Food surplus and Labour, the Valorisation of Underused Resources | 2 Mers Seas Zeeën


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Food surplus and Labour, the Valorisation of Underused Resources

Priority Axis

Technological and Social Innovation

Specific objective

Social Innovation

Lead partner

Herwin vzw






Project budget

4 330 113

ERDF amount

2 598 068

ERDF rate



    Common challenge

    The 2 Seas Programme area is struggling to prevent food waste and to reduce the number of people experiencing food insecurity. 

    Approximately 30% of food production ends up as food waste. The OECD Employment Implications of Green Growth Report (2017) put waste management high on the list of sectors able to create jobs. This amount of food waste is no longer reasonable in these times of growing poverty (see Europe 2020 poverty indicators), increased pressure on land use and climate change. More food companies are working on reducing food waste and do see ‘reuse’ for human consumption as a possibility. However, the challenge is that collecting, distributing, and reprocessing food surplus is a labour-intensive and unpredictable business: food surplus is spread out over the country, often packaged in smaller quantities and with a limited shelf life, and quantities are only known at the moment of collection. For the food production sector, it is not obvious to quickly make a business case out of it.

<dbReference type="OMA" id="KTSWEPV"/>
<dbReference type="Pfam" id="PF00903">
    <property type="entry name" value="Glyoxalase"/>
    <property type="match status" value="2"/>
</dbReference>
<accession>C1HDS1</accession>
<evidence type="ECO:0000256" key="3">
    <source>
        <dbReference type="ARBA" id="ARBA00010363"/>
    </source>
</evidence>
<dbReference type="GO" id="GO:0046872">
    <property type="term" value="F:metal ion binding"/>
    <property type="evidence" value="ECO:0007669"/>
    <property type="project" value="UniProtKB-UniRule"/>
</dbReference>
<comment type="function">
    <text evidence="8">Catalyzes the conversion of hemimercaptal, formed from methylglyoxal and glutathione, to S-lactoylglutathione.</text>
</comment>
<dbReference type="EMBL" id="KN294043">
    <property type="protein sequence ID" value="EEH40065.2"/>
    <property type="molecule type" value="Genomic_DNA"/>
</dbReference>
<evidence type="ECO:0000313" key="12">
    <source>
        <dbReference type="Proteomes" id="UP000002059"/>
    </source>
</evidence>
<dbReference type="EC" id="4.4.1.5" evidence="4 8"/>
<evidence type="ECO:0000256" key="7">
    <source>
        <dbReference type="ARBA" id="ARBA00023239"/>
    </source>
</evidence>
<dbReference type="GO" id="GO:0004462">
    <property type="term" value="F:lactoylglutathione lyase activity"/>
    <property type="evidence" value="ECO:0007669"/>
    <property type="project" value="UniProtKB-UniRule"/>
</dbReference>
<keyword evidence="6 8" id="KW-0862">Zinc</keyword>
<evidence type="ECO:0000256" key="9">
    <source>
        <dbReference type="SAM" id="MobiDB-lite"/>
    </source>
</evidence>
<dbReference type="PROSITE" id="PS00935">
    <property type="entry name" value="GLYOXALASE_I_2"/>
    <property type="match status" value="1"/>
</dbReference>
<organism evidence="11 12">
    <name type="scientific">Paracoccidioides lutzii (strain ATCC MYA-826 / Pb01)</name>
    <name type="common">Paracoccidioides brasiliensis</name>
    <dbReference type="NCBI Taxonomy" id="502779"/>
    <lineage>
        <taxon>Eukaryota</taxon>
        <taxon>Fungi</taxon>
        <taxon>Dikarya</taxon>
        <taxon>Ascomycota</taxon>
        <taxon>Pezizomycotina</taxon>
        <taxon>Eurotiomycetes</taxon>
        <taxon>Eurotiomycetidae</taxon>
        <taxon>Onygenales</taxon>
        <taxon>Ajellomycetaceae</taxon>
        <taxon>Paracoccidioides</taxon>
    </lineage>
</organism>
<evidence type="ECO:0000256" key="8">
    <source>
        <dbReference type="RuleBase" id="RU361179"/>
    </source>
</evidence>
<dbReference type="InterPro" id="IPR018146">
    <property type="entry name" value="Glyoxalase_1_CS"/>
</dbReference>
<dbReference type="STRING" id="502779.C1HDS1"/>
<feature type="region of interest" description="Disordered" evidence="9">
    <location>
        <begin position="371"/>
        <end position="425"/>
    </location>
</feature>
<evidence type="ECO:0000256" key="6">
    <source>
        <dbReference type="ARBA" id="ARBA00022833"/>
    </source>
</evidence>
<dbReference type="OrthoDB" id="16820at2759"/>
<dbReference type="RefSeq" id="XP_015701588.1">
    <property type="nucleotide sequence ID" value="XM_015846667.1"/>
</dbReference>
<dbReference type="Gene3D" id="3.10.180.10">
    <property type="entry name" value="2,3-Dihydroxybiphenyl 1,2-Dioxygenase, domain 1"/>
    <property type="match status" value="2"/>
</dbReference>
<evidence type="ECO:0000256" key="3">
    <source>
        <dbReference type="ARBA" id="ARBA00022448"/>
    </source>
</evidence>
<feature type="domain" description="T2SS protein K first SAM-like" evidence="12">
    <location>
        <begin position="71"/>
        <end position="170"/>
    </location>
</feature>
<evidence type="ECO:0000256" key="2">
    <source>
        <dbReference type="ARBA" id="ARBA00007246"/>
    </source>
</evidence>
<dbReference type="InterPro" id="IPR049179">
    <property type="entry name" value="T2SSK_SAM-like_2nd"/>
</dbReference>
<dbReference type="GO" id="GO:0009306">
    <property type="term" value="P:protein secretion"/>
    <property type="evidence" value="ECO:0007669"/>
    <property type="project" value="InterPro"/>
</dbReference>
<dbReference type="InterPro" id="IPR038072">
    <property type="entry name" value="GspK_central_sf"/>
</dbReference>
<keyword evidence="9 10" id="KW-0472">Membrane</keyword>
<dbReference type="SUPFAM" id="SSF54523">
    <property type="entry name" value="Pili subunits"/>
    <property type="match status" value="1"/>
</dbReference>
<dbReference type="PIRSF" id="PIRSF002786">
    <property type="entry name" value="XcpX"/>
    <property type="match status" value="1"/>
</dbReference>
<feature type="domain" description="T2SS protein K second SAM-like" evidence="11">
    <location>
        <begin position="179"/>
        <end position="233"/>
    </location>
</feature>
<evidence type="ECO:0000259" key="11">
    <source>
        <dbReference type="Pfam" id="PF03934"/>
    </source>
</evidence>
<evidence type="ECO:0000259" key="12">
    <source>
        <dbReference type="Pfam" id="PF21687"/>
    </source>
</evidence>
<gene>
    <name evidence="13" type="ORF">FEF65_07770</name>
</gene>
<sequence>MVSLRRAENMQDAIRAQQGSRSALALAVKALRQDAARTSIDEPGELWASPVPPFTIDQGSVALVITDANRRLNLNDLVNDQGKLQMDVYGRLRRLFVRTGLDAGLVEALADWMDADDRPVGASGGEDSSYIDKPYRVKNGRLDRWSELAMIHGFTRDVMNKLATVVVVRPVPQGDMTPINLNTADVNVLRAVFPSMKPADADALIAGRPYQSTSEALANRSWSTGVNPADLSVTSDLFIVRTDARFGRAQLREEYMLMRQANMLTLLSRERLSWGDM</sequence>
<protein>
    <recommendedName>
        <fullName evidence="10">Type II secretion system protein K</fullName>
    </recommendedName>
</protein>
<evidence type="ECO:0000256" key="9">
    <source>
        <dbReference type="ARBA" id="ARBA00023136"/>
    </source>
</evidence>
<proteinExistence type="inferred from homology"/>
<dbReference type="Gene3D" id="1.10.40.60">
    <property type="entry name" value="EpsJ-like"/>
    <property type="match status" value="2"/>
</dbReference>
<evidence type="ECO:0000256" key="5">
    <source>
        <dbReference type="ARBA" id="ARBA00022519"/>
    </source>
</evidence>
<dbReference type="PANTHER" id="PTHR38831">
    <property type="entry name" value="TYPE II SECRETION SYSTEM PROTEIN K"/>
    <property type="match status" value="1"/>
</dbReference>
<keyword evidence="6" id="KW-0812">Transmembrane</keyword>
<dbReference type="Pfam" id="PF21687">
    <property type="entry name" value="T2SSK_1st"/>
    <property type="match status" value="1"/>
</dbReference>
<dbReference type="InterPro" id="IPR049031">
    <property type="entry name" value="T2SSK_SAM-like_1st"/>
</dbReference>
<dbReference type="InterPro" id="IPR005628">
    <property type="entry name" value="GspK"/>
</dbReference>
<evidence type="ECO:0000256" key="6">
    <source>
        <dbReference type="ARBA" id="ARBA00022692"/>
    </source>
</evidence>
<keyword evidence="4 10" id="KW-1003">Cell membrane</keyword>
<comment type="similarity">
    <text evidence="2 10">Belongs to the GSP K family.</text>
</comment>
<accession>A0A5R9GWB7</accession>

The Flavour project tackled this through the valorisation of food surplus whilst simultaneously creating jobs, pathways to employment and supporting people living in food insecurity. It found new models to make the interception and redistribution of surplus viable.

    Main Achievements

    Since 2018, FLAVOUR has been creating social employment by fighting food waste in Belgium, the UK and in France. By saving unwanted or surplus food, FLAVOUR created job opportunities for people who would otherwise struggle to access the job market.

    Five Food Distribution Centres were improved or set up. They collected over 14,000 tonnes of surplus food from supermarkets, auctions, farms, and companies. The food was checked, sorted and frozen in a warehouse by employees and volunteers. Next, the food was distributed to social organisations such as food banks or social grocers. They provided affordable food for people in food insecurity.

    Four Pilot Projects were also set up. These pilots looked for ways to preserve the food surplus for a longer time. E.G by making fish or vegetable soups, dehydrated vegetable packs, fermented products and salmon croquettes.

    The Project outputs had significant specific impacts beyond the project lifetime. Thanks to the scientific research of VIVES hogeschool, FLAVOUR was able to conclude that every euro that was invested in the project, had a return on investment of more than 11 euros. 

    Furthermore, to support future initiatives, the project created two business models and an online tool for entrepreneurs. These materials will assist others in setting up or improving their social food surplus business.